Technology firms oppose tariffs, support negotiations with China

Technology firms oppose tariffs, support negotiations with China
© Greg Nash

A group of world’s leading technology companies expressed opposition to President TrumpDonald TrumpTrump hails Arizona Senate for audit at Phoenix rally, slams governor Arkansas governor says it's 'disappointing' vaccinations have become 'political' Watch live: Trump attends rally in Phoenix MORE’s plans to slap billions in tariffs on Chinese products over lax intellectual property protection policies.

The Information Technology Industry Council (ITI) is urging the Trump administration to form a coalition of allies to pressure China into changing its trade practices instead of using tariffs as punishment.


"We strongly encourage you and others in the administration to quickly mobilize a coalition of allies that will travel to China to negotiate a balanced, fair and reciprocal trade relationship, including implementation timelines and accountability mechanisms," wrote ITI CEO and President Dean Garfield in a letter to Treasury Secretary Steven MnuchinSteven MnuchinThe Hill's Morning Report - Presented by Goldman Sachs - Biden rallies Senate Dems behind mammoth spending plan Mnuchin dodges CNBC questions on whether Trump lying over election Democrats justified in filibustering GOP, says Schumer MORE and U.S. Trade Representative Robert LighthizerBob LighthizerBiden moves to undo Trump trade legacy with EU deal Whiskey, workers and friends caught in the trade dispute crossfire GOP senator warns quick vote on new NAFTA would be 'huge mistake' MORE.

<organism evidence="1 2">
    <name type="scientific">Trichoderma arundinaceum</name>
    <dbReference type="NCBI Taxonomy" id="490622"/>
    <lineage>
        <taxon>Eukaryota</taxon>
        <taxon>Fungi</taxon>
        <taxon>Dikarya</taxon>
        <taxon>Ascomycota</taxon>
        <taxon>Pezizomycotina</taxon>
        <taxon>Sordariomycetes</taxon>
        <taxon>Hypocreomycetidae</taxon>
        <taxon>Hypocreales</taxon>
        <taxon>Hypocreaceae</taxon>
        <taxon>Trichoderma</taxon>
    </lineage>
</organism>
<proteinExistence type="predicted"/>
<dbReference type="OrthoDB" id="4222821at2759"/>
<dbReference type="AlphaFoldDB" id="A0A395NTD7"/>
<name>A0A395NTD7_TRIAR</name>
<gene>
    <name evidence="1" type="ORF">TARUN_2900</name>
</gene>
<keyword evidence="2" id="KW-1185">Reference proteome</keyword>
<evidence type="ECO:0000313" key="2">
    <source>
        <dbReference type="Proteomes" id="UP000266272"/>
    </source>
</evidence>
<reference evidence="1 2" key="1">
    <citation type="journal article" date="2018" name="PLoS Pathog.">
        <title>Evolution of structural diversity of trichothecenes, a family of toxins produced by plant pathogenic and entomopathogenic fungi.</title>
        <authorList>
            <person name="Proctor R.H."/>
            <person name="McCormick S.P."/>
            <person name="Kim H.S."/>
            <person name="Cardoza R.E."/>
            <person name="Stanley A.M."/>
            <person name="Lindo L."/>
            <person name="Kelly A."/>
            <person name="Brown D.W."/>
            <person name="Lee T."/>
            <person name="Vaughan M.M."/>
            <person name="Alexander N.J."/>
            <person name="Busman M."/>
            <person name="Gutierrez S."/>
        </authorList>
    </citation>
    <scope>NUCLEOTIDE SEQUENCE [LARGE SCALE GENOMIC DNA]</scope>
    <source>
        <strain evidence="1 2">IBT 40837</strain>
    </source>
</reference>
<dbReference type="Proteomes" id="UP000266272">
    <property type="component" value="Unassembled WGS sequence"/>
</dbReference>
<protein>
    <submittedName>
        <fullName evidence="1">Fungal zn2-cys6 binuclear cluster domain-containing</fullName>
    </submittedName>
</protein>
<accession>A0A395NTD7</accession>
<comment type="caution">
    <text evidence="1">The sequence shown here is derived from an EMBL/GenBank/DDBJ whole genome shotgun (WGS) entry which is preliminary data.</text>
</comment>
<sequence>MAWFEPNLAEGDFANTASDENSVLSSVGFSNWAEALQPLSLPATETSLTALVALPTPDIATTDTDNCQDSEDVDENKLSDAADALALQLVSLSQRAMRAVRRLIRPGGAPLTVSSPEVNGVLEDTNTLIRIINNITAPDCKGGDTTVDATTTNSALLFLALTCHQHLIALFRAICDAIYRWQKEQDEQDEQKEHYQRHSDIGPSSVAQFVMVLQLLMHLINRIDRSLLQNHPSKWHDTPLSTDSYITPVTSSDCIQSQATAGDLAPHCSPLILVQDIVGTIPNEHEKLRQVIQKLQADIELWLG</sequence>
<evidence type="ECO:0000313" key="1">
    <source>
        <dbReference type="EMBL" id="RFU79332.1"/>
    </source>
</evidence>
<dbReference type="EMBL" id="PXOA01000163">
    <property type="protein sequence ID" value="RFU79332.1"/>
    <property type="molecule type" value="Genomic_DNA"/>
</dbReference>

Garfield said that China has made many commitments over the years "however, a lack of vigilance in holding China accountable over the long-term — coupled with lengthy bilateral statements of commitments with no enforcement mechanism — has resulted in China reverting to unfair trade practices."

Trump has said he will impose $50 billion in tariffs on Chinese exports to punish Beijing for alleged theft of U.S. intellectual property and for forcing American businesses hand over their technology.

China has in the past been persuaded to change its policies "where coordinated international pressure and the real threat of public embarrassment" has been employed.

"We know first-hand that such international coalitions do work," he said. 

Mostly he blamed "a lack of vigilance" on the part of the United States in its failure holding China accountable.

He said the international coalition would be able to challenge China at the World Trade Organization.

The tech group represents more than 60 of the worlds’s top technology companies including Amazon, Facebook, MasterCard, Samsung, IBM, Microsoft and Apple that employ more than 7 million U.S. workers and are responsible for nearly 7 percent of the nation’s growth.

“It is time for the international community, led by the United States, to stand up and tell China that failure to adhere to international norms and obligations will no longer be tolerated," Garfield said.

"The time to initiate negotiations is now," he wrote. 

Garfield said while the group supports the Trump administration's Section 301 investigation process, "we cannot support the heavy focus on tariffs as a solution."

"Our opposition to tariffs is pragmatic. Tariffs do not work," he wrote.

"Instead, they increase costs for American consumers, harm the American economy, inhibit job growth, and are inevitably reversed because of the negative economic impacts and political fallout."